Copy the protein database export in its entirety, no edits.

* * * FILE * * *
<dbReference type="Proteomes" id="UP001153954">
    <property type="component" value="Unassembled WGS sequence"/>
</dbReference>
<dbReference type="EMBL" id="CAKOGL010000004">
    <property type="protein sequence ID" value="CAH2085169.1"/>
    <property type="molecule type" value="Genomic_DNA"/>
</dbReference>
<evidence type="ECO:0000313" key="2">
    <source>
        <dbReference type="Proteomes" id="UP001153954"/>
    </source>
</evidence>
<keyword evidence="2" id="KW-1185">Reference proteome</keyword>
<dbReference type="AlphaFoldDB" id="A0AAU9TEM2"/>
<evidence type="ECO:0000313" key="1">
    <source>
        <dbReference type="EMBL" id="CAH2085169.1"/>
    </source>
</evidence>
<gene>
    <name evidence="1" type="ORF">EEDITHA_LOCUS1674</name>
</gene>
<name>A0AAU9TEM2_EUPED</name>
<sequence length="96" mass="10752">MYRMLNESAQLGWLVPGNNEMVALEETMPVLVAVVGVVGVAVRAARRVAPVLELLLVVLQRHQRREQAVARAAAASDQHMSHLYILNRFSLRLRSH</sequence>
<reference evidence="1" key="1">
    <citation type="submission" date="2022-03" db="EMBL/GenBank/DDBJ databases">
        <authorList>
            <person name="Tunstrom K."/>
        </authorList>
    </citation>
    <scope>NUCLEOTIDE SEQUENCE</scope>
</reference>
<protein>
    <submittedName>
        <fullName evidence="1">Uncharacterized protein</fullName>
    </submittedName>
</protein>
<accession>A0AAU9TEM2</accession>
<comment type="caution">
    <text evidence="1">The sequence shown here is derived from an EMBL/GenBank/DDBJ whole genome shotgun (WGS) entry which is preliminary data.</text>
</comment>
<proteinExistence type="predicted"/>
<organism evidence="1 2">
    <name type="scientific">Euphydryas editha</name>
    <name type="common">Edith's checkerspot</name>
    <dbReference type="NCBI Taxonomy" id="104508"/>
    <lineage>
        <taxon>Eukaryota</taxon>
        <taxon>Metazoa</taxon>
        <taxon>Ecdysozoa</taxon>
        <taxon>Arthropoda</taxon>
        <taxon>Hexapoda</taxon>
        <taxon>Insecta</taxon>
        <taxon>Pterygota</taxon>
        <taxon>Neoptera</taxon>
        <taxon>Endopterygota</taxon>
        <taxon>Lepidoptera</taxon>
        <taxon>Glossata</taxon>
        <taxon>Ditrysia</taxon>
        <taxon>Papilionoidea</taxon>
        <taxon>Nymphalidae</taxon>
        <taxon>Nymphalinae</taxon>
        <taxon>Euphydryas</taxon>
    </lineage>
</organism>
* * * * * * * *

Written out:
<dbReference type="Proteomes" id="UP001153954">
    <property type="component" value="Unassembled WGS sequence"/>
</dbReference>
<dbReference type="EMBL" id="CAKOGL010000004">
    <property type="protein sequence ID" value="CAH2085169.1"/>
    <property type="molecule type" value="Genomic_DNA"/>
</dbReference>
<evidence type="ECO:0000313" key="2">
    <source>
        <dbReference type="Proteomes" id="UP001153954"/>
    </source>
</evidence>
<keyword evidence="2" id="KW-1185">Reference proteome</keyword>
<dbReference type="AlphaFoldDB" id="A0AAU9TEM2"/>
<evidence type="ECO:0000313" key="1">
    <source>
        <dbReference type="EMBL" id="CAH2085169.1"/>
    </source>
</evidence>
<gene>
    <name evidence="1" type="ORF">EEDITHA_LOCUS1674</name>
</gene>
<name>A0AAU9TEM2_EUPED</name>
<sequence length="96" mass="10752">MYRMLNESAQLGWLVPGNNEMVALEETMPVLVAVVGVVGVAVRAARRVAPVLELLLVVLQRHQRREQAVARAAAASDQHMSHLYILNRFSLRLRSH</sequence>
<reference evidence="1" key="1">
    <citation type="submission" date="2022-03" db="EMBL/GenBank/DDBJ databases">
        <authorList>
            <person name="Tunstrom K."/>
        </authorList>
    </citation>
    <scope>NUCLEOTIDE SEQUENCE</scope>
</reference>
<protein>
    <submittedName>
        <fullName evidence="1">Uncharacterized protein</fullName>
    </submittedName>
</protein>
<accession>A0AAU9TEM2</accession>
<comment type="caution">
    <text evidence="1">The sequence shown here is derived from an EMBL/GenBank/DDBJ whole genome shotgun (WGS) entry which is preliminary data.</text>
</comment>
<proteinExistence type="predicted"/>
<organism evidence="1 2">
    <name type="scientific">Euphydryas editha</name>
    <name type="common">Edith's checkerspot</name>
    <dbReference type="NCBI Taxonomy" id="104508"/>
    <lineage>
        <taxon>Eukaryota</taxon>
        <taxon>Metazoa</taxon>
        <taxon>Ecdysozoa</taxon>
        <taxon>Arthropoda</taxon>
        <taxon>Hexapoda</taxon>
        <taxon>Insecta</taxon>
        <taxon>Pterygota</taxon>
        <taxon>Neoptera</taxon>
        <taxon>Endopterygota</taxon>
        <taxon>Lepidoptera</taxon>
        <taxon>Glossata</taxon>
        <taxon>Ditrysia</taxon>
        <taxon>Papilionoidea</taxon>
        <taxon>Nymphalidae</taxon>
        <taxon>Nymphalinae</taxon>
        <taxon>Euphydryas</taxon>
    </lineage>
</organism>